Although, it is the most profitable company, and also boasts the cheapest local rates in East Africa, Safaricom’s subscribers in Uganda are complaining about the newly introduced exorbitant calling and short message (sms) rates in Uganda.
Previously, the subscribers, most of whom are Kenyans, were being charged Kshs8 (Shs192) per minute on Ongea Tariff, and relatively the same charges on other tariffs like the belated Jibambie.
This has been increased by over 200 pc. The rates now stand at between Kshs25 (Shs600) to Kshs28 (Shs672) per minute and Ksh10 (Shs240) for a text message.
“Safaricom is charging us expensively,” remarked Scola Kamau, a Kenyan student in Uganda.
This is affecting Safaricom’s subscriber base in Uganda as it is losing out most of them to Zain and MTN.
When contacted to explain the phenomenon, a Safaricom customer care personnel claimed the tariffs for Safaricom subscribers who go out of Kenyan borders will not be the same as was the case.
The roaming service is similar to the boarderless service that was pioneered by the Zain group. In Uganda, Safaricom offers the service through MTN Uganda and Uganda Telecom.
The exorbitant taxation system in Kenya could be one of the reasons for the hike in tariffs that will mostly hurt subscribers outside of Kenya.
Currently, the Value Added Tax is as high as 26 per cent and it could be more, hurting investors, even though they rake in millions of shillings in profits each year.
However, what explains the new charges is a technical hitch the telecommunications Company experienced in late January this year.
For about two days, it was glee for Safaricom subscribers in Uganda whenever they would top up their accounts with MTN credit cards. A top up of Shs500 (approximately Kshs20) would recharge the subscriber’s account to Kshs2000 (more than Shs48,000).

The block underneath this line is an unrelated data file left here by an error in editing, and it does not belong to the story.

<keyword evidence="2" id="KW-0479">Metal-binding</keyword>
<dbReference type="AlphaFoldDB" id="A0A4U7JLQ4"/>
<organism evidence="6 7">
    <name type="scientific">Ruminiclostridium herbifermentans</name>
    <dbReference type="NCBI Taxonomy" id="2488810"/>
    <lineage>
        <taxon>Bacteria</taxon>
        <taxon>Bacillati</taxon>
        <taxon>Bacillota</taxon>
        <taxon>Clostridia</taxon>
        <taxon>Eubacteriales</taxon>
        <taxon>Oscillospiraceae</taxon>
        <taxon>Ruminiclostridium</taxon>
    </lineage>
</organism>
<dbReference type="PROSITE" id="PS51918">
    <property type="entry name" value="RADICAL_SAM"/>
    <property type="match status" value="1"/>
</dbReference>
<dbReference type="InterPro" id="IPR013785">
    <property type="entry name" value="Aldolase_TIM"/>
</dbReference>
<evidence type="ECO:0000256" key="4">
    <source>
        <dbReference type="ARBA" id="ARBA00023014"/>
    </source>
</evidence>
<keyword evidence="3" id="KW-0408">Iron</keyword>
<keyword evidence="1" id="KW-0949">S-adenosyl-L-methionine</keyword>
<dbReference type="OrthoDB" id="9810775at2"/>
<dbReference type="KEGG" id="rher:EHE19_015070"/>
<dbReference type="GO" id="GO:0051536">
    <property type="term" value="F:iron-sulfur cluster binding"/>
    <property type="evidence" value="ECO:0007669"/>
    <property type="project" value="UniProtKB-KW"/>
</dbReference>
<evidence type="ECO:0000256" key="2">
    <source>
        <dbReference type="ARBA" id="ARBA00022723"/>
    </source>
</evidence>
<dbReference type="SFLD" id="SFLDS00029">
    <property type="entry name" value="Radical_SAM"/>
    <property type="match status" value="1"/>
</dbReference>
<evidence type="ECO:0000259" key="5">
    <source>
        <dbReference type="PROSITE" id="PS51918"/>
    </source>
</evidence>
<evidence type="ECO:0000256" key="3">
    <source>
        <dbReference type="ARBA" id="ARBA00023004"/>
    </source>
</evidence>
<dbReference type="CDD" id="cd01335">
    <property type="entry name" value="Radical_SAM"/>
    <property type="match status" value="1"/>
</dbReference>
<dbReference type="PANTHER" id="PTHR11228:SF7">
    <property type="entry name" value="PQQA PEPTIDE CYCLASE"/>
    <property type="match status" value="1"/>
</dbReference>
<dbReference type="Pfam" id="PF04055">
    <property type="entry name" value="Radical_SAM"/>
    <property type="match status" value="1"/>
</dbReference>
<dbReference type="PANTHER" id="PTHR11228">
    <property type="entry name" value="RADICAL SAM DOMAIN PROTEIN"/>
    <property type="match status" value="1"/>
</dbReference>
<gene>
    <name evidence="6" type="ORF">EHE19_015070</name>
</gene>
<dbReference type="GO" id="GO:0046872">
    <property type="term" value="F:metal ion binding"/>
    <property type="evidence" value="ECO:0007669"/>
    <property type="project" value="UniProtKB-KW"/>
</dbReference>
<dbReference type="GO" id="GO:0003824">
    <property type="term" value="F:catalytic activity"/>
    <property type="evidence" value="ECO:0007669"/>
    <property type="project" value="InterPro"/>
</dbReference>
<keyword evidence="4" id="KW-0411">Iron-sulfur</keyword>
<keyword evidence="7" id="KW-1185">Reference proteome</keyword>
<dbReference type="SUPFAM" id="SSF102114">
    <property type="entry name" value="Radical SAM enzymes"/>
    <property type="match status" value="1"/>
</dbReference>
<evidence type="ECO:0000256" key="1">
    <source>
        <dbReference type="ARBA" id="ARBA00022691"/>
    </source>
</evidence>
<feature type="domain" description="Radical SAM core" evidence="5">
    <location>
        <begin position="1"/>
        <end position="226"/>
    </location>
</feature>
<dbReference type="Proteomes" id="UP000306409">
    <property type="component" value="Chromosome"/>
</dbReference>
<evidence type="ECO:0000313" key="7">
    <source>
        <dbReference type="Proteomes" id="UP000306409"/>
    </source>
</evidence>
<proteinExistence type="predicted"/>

Taking advantage of the technical hitch, some people would top up to as much as Kshs200,000 (approximately Shs48,000) and transfer as much as they wanted,” said Innocent Masaki, who works as a customer care agent with Zain-Uganda.
He personally topped up more than Kshs150,000 (approximately Shs3.6 million) though he wouldn’t transfer more than Kshs10,000 (about Shs240,000) per day. However, the lucrative loophole was short lived as all sim cards were blocked but activated with a credit-less account.
“Safaricom must have made losses and they want to re-coup the money they lost during the technical error,” says one subscriber.
“We are all paying for the sins of a few people.”
“I have money but I fear to top up,” said Wycliff Mugun. He added, “Safaricom is for receiving only.”
And, indeed, Safaricom might also pay for the exodus of a few of its subscriber base to its local competitor or to its Ugandan counterparts MTN, Zain, Warid and Uganda Telecom.